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Minority Shareholder Monitoring and German Corporate Governance

Empirical Evidence and Value Effects


Christian Thamm

This book comprises three studies on minority shareholder monitoring in Germany. Mandatory disclosure requirements have increased transparency. An analysis of the information that is publicly available is presented, regardless of the size of the target corporation. The second essay in the form of an event study pays special attention to the German supervisory board and its appointment for a fixed term. Capital markets perceive an activist effort as being more credible under certain circumstances. The study as a whole is empirical evidence for increased minority shareholder activity in Germany. The evidence presented supports the strong shareholder rights perspective. It conflicts with the weak shareholder rights view brought forward in the international literature.


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IV. Weak Shareholder Rights? – A Case Study of Cevian Capital’s Investment in Demag Cranes AG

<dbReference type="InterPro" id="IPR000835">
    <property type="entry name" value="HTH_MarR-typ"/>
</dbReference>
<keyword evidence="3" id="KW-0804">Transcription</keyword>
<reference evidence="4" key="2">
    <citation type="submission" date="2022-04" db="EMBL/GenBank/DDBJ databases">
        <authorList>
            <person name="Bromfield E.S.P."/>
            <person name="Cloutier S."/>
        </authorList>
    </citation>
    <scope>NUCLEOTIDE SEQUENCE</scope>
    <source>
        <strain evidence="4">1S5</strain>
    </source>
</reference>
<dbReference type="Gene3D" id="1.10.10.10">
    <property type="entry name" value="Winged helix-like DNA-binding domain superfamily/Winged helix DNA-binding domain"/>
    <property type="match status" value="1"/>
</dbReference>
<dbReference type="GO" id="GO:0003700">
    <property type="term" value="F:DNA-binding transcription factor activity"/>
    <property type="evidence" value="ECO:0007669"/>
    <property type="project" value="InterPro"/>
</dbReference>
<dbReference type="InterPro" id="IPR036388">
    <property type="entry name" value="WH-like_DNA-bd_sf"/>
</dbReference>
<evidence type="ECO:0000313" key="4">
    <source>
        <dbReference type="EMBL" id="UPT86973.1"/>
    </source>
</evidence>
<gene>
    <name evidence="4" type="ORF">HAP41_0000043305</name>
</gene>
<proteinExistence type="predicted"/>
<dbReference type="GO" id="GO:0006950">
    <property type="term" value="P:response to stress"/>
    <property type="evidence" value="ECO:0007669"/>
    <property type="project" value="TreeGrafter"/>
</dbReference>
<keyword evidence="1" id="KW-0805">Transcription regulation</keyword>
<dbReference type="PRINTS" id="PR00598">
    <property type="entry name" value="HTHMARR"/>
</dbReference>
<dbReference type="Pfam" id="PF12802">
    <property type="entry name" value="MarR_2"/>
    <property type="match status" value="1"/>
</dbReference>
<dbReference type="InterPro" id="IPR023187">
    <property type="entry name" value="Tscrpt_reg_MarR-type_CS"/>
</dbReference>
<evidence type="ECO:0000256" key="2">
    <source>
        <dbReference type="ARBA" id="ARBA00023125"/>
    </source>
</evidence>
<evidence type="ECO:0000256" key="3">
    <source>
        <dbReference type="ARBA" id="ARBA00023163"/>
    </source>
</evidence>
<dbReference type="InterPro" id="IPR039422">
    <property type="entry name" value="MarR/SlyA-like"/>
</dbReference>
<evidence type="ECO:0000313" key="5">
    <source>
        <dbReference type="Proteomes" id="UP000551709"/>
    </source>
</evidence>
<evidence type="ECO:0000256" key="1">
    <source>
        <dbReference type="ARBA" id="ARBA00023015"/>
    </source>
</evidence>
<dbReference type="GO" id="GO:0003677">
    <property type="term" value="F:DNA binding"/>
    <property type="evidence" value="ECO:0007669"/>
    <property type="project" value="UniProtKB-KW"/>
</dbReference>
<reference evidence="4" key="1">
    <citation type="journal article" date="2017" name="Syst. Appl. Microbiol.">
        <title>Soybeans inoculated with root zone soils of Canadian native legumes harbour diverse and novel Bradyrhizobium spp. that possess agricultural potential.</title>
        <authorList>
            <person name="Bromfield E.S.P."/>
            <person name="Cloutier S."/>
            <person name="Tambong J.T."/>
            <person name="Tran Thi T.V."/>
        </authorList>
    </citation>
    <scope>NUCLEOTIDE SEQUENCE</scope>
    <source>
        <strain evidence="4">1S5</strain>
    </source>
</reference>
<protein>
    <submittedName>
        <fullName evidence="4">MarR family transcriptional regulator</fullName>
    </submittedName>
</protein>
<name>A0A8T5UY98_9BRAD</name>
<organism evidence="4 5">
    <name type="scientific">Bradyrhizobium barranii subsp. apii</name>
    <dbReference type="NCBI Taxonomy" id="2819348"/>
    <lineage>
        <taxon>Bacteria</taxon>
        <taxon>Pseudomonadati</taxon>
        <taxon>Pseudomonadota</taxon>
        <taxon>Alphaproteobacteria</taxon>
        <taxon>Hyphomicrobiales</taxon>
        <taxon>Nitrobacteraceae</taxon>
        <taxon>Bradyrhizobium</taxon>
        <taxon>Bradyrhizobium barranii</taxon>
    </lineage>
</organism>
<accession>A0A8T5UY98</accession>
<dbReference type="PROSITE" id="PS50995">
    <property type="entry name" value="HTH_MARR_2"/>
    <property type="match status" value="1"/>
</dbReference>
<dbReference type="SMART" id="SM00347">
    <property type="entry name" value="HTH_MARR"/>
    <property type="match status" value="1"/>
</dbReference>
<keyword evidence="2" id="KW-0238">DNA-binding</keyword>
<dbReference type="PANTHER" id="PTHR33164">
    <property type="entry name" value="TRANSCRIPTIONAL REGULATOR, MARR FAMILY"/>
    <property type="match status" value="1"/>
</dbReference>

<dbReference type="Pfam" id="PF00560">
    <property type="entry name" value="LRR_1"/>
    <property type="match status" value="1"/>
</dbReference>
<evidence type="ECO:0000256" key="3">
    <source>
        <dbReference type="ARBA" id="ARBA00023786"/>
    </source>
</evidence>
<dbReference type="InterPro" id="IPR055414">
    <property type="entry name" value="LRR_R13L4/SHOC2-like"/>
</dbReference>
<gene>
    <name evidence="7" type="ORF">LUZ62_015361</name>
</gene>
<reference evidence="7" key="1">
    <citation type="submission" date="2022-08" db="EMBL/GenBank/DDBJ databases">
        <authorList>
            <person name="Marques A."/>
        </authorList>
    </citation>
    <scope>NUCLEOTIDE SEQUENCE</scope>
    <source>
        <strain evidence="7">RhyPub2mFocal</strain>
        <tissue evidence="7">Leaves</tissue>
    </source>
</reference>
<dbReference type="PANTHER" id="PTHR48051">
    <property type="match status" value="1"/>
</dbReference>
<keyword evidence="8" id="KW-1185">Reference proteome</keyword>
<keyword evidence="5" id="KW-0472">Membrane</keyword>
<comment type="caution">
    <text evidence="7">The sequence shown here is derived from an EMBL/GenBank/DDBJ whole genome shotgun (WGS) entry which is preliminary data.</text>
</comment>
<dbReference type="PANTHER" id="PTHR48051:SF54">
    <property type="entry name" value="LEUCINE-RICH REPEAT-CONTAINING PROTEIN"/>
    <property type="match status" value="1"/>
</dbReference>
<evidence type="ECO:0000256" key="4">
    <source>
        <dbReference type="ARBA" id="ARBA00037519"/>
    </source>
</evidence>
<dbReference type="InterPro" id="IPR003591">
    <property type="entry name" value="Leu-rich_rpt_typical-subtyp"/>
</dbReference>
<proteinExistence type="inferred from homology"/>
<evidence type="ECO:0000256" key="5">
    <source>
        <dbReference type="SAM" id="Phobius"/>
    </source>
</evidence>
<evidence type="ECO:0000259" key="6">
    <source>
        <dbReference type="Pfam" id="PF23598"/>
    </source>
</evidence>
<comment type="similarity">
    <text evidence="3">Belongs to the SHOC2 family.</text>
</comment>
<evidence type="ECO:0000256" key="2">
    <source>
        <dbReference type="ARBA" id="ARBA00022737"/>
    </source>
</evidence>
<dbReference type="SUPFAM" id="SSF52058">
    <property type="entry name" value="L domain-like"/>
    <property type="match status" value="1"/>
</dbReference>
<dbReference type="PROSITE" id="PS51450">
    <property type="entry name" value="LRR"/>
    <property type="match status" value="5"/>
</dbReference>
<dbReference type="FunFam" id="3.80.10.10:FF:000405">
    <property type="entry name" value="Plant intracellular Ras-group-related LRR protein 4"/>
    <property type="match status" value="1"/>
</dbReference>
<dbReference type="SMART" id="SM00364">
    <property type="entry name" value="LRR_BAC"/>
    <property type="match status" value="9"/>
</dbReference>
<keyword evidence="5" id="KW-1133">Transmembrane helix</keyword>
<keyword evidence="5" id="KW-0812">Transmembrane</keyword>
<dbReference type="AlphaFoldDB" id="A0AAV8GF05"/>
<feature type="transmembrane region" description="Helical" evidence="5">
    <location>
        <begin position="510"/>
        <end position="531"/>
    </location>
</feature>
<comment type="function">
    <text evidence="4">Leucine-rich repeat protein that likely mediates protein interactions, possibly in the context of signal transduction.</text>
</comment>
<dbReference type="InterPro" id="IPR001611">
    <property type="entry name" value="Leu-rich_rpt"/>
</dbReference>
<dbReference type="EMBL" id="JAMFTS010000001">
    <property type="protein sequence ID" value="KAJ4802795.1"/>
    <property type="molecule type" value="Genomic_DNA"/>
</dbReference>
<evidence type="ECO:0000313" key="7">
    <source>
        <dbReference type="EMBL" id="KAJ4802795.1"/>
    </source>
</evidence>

Abstract Activist shareholders Cevian Capital and Centaurus Capital played an important role in the takeover of Demag Cranes AG by U.S. rival Terex Corporation. This was possible through supervisory board representation and through publicly urg- ing Demag to start merger talks. The Demag case shows that the German corpo- rate governance system and minority shareholder rights are well-developed. It also serves as empirical evidence and that small shareholders actively participate in corporate governance. An overview of cases where seats on the supervisory board of German stock corporations have been obtained through minority share- holders is presented. This evidence further supports the strong shareholder rights perspective in Germany. The evidence presented in this study conflicts with the view of Shleifer and Vishny (1997): “Germany (…) has virtually no participa- tion by small investors in the market” and the weak shareholder rights perspec- tive in general. 74 IV.1. Introduction The purpose of this study is to shed light on the topic of small investor participa- tion and shareholder rights in Germany. Shleifer and Vishny (1997) in their sur- vey of corporate governance around the world argue that “Germany (…) has virtually no participation by small investors in the market”. Is this true? The case study evidence presented in this analysis substantially challenges this view. Minority shareholder rights in Germany appear to be strong and small share- holders do participate in corporate governance. Differences between the German corporate governance system and its U.S. counterpart will be highlighted throughout this study as this is vital for...

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